William Dalrymple The Anarchy
Sven Hassel Court Martial
Becky Chambers The Long Way to a Small, Angry Planet
Bernard DeVoto 1846:The year of decision
Len Deighton Blitzkrieg
Dee Brown The Gentle Tamers: Women of the Old Wild West
John Anthony Caruso The Appalachian Frontier
Larry McMurtry Lonesome dove
Larry McMurtry Dead man’s walk
Larry McMurtry Comanche Moon
Francis Rossi & Rick Parfitt Just for the record – autobiography of Status Quo
Michael Bonavia The birth of British Rail
R.A Heinlein Glory Road
R.A Heinlein The moon is a harsh mistress
O.S Nock William Stanier
Katie Hickman She-merchants, buccaneers and gentlewomen: British women in India
Stephen Longstreet War cries on horseback
George Orwell Animal Farm
Ed Husain Among the mosques
Richard Hough The Great War at sea
Tim O’ Brien The things they carried
Tim Butcher Blood River
C.S Lewis That Hideous Strength
O.S Nock The Settle and Carlisle railway
Adrian Tchaikovsky Children of time
Alice Roberts Tamed – ten species that changed our world
Jeff Long Deeper
David Halberstam The coldest winter: America and the Korean war
Ronnie James Dio Rainbow in the dark

Working at home – top tips

We’ve been working from home for twenty months now and it will be two years or more before it ends, if not more. For fifteen years before the lockdown, I was a Home Counties commuter up to offices in central London. Over those years, the biggest change I have seen would be that we take for granted today the availability of robust IT technology that enables us to efficiently deliver office-based services remotely from almost anywhere in the world.  

Some years ago I happened to fly to Aberdeen on business. I arrived at LHR and got to the security check: “please put your laptop in a separate tray“…laptop…laptop? LAPTOP? Arghh! My laptop was not present. But we had at that point, cloud-based IT systems that enabled me, without a laptop, to flawlessly deliver what my employer was flying me to Aberdeen to deliver. I was able to do this with no more hassle than logging into some other internet-connected computer. It was literally trivial. Today, changes have been forced over the last two years by the Coronavirus pandemic, that render the physical office itself barely relevant at all.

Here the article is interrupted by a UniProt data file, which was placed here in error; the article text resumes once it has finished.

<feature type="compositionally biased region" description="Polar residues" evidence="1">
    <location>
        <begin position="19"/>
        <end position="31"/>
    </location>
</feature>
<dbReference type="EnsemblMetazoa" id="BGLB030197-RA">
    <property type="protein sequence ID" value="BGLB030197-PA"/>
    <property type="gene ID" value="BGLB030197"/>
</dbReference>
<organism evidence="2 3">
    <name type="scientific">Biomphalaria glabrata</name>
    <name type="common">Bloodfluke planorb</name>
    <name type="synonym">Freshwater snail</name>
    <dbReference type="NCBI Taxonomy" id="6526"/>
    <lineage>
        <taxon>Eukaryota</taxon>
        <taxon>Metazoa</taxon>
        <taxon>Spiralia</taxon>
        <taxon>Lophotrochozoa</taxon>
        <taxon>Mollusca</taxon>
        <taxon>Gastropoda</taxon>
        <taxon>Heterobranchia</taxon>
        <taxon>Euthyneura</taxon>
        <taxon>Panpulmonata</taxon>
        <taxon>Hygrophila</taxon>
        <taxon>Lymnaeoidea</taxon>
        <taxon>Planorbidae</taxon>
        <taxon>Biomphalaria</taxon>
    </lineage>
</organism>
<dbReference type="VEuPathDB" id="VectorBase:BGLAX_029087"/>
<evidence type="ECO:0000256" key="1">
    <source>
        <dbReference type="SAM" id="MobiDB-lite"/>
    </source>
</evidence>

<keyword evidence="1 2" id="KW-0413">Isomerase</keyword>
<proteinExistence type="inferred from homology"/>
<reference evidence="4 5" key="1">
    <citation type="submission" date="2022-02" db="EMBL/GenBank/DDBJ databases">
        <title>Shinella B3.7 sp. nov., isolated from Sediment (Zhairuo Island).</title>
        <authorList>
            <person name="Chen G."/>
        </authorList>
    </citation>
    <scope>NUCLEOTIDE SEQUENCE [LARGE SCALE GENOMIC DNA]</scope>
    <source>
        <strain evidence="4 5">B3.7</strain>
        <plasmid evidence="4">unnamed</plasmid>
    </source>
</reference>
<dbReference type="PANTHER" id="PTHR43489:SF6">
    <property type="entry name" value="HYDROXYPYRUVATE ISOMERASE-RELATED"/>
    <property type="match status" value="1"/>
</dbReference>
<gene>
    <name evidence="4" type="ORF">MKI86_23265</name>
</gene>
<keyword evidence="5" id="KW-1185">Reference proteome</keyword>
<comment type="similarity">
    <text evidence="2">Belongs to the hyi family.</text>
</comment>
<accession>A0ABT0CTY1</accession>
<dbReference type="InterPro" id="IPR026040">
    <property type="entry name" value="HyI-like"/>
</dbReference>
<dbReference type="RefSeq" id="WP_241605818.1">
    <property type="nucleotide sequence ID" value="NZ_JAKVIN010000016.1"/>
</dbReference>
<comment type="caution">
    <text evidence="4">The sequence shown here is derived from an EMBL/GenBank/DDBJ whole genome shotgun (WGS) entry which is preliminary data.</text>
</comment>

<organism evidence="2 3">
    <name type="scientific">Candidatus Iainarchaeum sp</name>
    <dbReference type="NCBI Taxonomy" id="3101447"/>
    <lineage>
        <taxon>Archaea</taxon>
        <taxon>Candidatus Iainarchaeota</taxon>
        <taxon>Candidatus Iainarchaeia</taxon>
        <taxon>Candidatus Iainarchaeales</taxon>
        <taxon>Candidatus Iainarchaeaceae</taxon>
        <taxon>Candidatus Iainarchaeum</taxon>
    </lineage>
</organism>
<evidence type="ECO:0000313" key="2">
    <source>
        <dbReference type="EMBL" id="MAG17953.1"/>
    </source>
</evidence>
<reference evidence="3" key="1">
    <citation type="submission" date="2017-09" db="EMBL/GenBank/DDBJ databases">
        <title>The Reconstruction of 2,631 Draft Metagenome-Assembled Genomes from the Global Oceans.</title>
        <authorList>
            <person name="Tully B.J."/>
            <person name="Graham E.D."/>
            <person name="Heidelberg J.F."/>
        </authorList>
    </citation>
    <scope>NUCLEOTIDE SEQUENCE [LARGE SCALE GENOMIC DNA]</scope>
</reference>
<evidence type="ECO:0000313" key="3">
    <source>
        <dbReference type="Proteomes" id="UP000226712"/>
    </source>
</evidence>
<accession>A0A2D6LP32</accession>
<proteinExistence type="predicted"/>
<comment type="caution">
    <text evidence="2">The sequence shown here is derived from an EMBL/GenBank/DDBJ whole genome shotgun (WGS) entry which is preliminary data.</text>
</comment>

But we still have to work for a living. Working from home is not straightforward; it’s not obvious how to do it properly, and there are very good reasons why it is not always appropriate. This is something I believe: anything that blurs the distinction between work and rest, plays into the hands of the employer, not the employee. When Dilbert’s “pointy-haired boss” talks about “work-life integration” rather than “work-life balance”, that really is too true to be funny. Two things that blur the distinction between work and rest, both highly thought of by employees, both a potential minefield or poison chalice. Working from home is one of them. The other is the practice of “dress down Friday”, which we won’t go into here.

My top tips for working at home:

  1. GET UP
  • Maintain disciplined hours: get up more or less at the same time as you would have done if you were commuting to the office.
  • Dress properly – whilst slippers or bare feet is fine, for me, my clothes should be smart weekend casual at least – make an effort. I think a good rule of thumb is, if you needed to change to leave the house to go out for lunch, you’re probably not appropriately dressed.

2. START WORK, DO WORK, FINISH WORK

  • As far as possible have set hours for work, and follow them. Put the hours in. Keeping a record of hours to make sure you do, might be worthwhile, but don’t be a slave to the timesheet.
  • Try to avoid blurring work and rest.  Start work at a certain time, take breaks, take a lunch break away from your desk. 
  • As far as possible – and realistically it’s perfectly possible – finish work at a set time.
  • Don’t return to your desk “after hours” in the evening or at weekends – office hours is office hours.  At the end of the day you are the one granting permission to work evenings or weekends. Not your boss, your spouse, not your kids….YOURSELF. 
  • Do work
    • Have a written list of tasks for each day, do those tasks. Put a line through a task when it is done: make your work day about achieving small, discrete objectives, each one of them contributing to the greater objective of doing your job properly.
    • Don’t be afraid to close your door if you’re lucky enough have a door or a separate room to work in, and to make it clear that you’re busy and not to be disturbed.
    • Have breaks: make coffee, hang out the washing, talk to other people in your house, walk the dog, be flexible.
    • Acknowledge that you’ll have good and bad days: Not all days are good storming days; some days are bad days. It happens; roll with it. A storming productive day can often be followed by a slower, less productive day: it all averages out.
  • Finish work
    • Close down your work computer
    • Put your work equipment (laptop, papers etc.) away at the end of the working day – if you have the space, conceal it. Put it in a cupboard or somewhere it can’t be seen.